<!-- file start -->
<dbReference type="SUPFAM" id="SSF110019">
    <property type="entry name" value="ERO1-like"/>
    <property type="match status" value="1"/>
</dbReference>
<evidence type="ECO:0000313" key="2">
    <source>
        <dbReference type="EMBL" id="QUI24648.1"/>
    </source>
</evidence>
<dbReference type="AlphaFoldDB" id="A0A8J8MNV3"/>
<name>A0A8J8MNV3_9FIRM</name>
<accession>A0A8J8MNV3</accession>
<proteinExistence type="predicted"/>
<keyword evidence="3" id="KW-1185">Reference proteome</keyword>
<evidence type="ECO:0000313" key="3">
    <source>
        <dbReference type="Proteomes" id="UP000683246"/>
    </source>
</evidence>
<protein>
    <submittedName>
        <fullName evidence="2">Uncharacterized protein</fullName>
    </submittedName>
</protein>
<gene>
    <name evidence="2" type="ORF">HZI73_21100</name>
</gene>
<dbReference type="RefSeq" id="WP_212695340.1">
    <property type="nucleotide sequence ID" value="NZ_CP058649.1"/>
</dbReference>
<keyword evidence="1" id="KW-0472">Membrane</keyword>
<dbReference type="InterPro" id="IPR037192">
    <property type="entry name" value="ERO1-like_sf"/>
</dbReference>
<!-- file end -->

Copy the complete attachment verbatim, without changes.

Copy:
<dbReference type="SUPFAM" id="SSF110019">
    <property type="entry name" value="ERO1-like"/>
    <property type="match status" value="1"/>
</dbReference>
<evidence type="ECO:0000313" key="2">
    <source>
        <dbReference type="EMBL" id="QUI24648.1"/>
    </source>
</evidence>
<dbReference type="AlphaFoldDB" id="A0A8J8MNV3"/>
<name>A0A8J8MNV3_9FIRM</name>
<accession>A0A8J8MNV3</accession>
<proteinExistence type="predicted"/>
<keyword evidence="3" id="KW-1185">Reference proteome</keyword>
<evidence type="ECO:0000313" key="3">
    <source>
        <dbReference type="Proteomes" id="UP000683246"/>
    </source>
</evidence>
<protein>
    <submittedName>
        <fullName evidence="2">Uncharacterized protein</fullName>
    </submittedName>
</protein>
<gene>
    <name evidence="2" type="ORF">HZI73_21100</name>
</gene>
<dbReference type="RefSeq" id="WP_212695340.1">
    <property type="nucleotide sequence ID" value="NZ_CP058649.1"/>
</dbReference>
<keyword evidence="1" id="KW-0472">Membrane</keyword>
<dbReference type="InterPro" id="IPR037192">
    <property type="entry name" value="ERO1-like_sf"/>
</dbReference>